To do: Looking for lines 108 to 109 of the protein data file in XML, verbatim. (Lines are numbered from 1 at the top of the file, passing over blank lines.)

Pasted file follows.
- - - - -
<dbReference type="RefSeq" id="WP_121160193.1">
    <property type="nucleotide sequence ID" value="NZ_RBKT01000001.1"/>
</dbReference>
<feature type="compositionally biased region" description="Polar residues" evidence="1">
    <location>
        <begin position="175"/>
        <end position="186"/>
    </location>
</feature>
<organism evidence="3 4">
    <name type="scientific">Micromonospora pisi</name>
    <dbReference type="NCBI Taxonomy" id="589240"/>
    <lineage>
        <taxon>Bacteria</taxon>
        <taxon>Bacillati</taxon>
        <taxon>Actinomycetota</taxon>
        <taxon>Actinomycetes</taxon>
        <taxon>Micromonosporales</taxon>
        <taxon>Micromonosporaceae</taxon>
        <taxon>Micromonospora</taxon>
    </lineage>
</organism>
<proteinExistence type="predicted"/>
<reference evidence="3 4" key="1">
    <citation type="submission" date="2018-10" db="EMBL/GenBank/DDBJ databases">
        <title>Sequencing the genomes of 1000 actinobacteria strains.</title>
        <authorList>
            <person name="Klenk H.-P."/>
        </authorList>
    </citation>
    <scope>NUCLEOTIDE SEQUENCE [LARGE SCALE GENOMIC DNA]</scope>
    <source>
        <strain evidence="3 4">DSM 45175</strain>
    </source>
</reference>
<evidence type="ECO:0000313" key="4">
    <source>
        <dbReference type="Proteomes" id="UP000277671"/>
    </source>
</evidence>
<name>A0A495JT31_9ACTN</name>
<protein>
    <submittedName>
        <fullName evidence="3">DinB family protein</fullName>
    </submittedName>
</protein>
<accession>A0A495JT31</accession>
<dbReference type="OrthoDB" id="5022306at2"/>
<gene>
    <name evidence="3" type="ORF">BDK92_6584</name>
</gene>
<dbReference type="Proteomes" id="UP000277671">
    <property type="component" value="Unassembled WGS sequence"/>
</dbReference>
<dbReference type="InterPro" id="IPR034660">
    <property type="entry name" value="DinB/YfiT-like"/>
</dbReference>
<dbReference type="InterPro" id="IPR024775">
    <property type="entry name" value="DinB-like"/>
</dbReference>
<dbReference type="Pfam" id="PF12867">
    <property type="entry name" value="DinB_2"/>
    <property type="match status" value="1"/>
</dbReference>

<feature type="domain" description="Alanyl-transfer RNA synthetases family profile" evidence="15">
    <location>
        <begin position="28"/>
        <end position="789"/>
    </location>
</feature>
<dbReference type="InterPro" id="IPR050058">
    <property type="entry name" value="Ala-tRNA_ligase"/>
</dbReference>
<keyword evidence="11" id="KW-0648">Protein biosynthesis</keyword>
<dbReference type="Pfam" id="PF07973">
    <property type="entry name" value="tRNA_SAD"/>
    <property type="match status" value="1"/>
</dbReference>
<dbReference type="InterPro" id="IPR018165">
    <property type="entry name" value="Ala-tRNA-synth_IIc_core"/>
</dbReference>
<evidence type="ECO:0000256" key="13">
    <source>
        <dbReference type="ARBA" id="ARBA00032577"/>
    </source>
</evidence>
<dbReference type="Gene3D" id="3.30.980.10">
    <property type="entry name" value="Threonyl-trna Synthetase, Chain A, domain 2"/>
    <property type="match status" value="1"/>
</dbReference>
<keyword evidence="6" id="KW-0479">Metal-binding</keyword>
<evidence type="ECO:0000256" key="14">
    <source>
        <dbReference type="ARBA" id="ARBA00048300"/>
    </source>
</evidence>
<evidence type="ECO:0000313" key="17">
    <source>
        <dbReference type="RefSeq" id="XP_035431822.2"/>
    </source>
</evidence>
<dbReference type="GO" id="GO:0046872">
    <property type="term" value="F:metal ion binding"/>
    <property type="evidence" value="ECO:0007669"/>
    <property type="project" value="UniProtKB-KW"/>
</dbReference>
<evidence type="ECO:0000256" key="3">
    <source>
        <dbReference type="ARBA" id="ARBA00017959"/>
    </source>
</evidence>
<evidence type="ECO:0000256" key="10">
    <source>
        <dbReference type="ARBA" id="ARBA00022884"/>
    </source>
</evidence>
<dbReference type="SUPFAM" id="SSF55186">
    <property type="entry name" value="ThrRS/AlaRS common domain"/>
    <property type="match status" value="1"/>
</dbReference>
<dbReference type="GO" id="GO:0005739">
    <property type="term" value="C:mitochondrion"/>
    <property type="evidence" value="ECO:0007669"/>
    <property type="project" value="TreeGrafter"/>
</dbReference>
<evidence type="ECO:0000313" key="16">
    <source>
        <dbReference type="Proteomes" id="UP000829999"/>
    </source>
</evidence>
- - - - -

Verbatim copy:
    <source>
        <dbReference type="ARBA" id="ARBA00017959"/>